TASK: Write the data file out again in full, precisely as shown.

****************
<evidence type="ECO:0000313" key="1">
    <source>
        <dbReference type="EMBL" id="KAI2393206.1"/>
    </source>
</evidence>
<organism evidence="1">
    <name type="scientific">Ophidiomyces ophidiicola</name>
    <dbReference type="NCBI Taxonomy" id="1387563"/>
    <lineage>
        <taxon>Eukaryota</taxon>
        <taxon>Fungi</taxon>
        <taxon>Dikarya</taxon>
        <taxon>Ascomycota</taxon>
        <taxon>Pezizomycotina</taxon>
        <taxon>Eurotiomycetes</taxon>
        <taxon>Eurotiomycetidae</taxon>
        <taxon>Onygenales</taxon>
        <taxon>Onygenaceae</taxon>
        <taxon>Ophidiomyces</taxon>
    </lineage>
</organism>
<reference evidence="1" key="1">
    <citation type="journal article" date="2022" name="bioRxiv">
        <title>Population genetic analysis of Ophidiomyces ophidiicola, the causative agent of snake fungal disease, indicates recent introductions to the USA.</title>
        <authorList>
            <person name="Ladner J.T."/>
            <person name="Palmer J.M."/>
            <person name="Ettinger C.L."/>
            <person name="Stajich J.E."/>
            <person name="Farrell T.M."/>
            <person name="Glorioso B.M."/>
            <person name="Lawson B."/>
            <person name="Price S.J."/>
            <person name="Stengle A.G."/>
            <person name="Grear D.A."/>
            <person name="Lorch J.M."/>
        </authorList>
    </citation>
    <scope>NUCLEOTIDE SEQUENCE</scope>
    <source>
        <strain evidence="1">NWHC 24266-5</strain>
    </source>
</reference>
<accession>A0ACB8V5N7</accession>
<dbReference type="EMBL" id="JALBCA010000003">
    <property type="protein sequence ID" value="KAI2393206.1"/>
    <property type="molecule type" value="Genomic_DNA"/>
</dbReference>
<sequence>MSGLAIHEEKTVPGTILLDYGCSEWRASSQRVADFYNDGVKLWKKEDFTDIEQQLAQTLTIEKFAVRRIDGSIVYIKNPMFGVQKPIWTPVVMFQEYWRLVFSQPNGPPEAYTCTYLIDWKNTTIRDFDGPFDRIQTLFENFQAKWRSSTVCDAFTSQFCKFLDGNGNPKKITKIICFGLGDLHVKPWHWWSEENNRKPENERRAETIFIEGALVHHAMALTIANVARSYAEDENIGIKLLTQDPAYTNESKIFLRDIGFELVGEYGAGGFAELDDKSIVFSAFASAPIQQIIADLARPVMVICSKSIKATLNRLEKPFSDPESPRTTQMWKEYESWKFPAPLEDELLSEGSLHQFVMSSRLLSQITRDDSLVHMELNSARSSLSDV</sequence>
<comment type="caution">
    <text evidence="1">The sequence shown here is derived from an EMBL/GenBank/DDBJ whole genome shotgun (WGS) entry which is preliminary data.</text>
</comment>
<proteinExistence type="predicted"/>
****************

<evidence type="ECO:0000313" key="1">
    <source>
        <dbReference type="EMBL" id="KAI2393206.1"/>
    </source>
</evidence>
<organism evidence="1">
    <name type="scientific">Ophidiomyces ophidiicola</name>
    <dbReference type="NCBI Taxonomy" id="1387563"/>
    <lineage>
        <taxon>Eukaryota</taxon>
        <taxon>Fungi</taxon>
        <taxon>Dikarya</taxon>
        <taxon>Ascomycota</taxon>
        <taxon>Pezizomycotina</taxon>
        <taxon>Eurotiomycetes</taxon>
        <taxon>Eurotiomycetidae</taxon>
        <taxon>Onygenales</taxon>
        <taxon>Onygenaceae</taxon>
        <taxon>Ophidiomyces</taxon>
    </lineage>
</organism>
<reference evidence="1" key="1">
    <citation type="journal article" date="2022" name="bioRxiv">
        <title>Population genetic analysis of Ophidiomyces ophidiicola, the causative agent of snake fungal disease, indicates recent introductions to the USA.</title>
        <authorList>
            <person name="Ladner J.T."/>
            <person name="Palmer J.M."/>
            <person name="Ettinger C.L."/>
            <person name="Stajich J.E."/>
            <person name="Farrell T.M."/>
            <person name="Glorioso B.M."/>
            <person name="Lawson B."/>
            <person name="Price S.J."/>
            <person name="Stengle A.G."/>
            <person name="Grear D.A."/>
            <person name="Lorch J.M."/>
        </authorList>
    </citation>
    <scope>NUCLEOTIDE SEQUENCE</scope>
    <source>
        <strain evidence="1">NWHC 24266-5</strain>
    </source>
</reference>
<accession>A0ACB8V5N7</accession>
<dbReference type="EMBL" id="JALBCA010000003">
    <property type="protein sequence ID" value="KAI2393206.1"/>
    <property type="molecule type" value="Genomic_DNA"/>
</dbReference>
<sequence>MSGLAIHEEKTVPGTILLDYGCSEWRASSQRVADFYNDGVKLWKKEDFTDIEQQLAQTLTIEKFAVRRIDGSIVYIKNPMFGVQKPIWTPVVMFQEYWRLVFSQPNGPPEAYTCTYLIDWKNTTIRDFDGPFDRIQTLFENFQAKWRSSTVCDAFTSQFCKFLDGNGNPKKITKIICFGLGDLHVKPWHWWSEENNRKPENERRAETIFIEGALVHHAMALTIANVARSYAEDENIGIKLLTQDPAYTNESKIFLRDIGFELVGEYGAGGFAELDDKSIVFSAFASAPIQQIIADLARPVMVICSKSIKATLNRLEKPFSDPESPRTTQMWKEYESWKFPAPLEDELLSEGSLHQFVMSSRLLSQITRDDSLVHMELNSARSSLSDV</sequence>
<comment type="caution">
    <text evidence="1">The sequence shown here is derived from an EMBL/GenBank/DDBJ whole genome shotgun (WGS) entry which is preliminary data.</text>
</comment>
<proteinExistence type="predicted"/>